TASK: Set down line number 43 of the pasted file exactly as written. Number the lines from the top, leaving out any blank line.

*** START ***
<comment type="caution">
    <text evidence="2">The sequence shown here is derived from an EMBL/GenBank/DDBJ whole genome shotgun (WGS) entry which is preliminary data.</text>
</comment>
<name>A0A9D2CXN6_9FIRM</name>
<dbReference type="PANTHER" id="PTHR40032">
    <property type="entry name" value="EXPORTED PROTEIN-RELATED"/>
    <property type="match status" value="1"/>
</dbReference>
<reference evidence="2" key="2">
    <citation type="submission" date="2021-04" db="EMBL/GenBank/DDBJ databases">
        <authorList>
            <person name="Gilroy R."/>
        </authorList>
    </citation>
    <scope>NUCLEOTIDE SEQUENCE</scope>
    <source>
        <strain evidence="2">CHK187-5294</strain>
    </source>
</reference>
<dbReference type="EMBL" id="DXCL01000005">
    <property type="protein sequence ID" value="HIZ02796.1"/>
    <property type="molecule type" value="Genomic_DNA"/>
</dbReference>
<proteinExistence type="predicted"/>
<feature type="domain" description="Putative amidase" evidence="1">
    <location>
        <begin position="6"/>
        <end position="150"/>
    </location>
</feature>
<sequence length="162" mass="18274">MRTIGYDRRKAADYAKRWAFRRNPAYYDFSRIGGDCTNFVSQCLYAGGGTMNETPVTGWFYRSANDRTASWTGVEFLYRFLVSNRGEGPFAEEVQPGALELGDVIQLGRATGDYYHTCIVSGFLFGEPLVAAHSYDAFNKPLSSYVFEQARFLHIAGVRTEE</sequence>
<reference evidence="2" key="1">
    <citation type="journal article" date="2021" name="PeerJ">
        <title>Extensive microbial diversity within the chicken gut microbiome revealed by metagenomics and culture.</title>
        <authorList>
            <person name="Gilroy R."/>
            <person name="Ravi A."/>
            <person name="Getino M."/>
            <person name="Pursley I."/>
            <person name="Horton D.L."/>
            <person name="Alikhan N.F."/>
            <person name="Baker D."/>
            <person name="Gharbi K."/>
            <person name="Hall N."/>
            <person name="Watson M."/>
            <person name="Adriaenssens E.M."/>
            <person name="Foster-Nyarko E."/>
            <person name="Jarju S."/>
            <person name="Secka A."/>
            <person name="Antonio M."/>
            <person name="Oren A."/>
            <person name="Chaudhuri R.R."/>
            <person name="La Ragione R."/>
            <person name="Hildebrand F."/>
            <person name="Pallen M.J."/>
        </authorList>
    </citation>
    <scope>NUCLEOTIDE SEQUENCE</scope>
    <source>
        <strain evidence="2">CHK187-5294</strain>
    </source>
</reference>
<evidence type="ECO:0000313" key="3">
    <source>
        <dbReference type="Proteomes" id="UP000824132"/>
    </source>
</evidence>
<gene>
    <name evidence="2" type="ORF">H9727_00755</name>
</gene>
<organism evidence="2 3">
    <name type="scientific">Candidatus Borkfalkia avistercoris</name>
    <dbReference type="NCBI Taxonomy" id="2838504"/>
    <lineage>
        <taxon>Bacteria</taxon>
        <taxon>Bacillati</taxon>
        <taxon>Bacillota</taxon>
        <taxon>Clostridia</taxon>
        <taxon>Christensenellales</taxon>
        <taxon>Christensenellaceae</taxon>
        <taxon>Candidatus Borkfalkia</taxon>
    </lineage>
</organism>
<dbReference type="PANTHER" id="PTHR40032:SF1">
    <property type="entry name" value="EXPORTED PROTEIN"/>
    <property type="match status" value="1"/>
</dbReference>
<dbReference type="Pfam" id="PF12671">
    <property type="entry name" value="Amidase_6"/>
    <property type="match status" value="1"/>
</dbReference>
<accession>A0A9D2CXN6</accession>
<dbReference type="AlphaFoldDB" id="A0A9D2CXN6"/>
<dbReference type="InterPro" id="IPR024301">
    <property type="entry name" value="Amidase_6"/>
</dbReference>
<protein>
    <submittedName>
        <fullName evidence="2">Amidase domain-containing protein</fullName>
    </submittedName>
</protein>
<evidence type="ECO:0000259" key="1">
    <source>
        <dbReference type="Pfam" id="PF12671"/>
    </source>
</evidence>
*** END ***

            <person name="Gharbi K."/>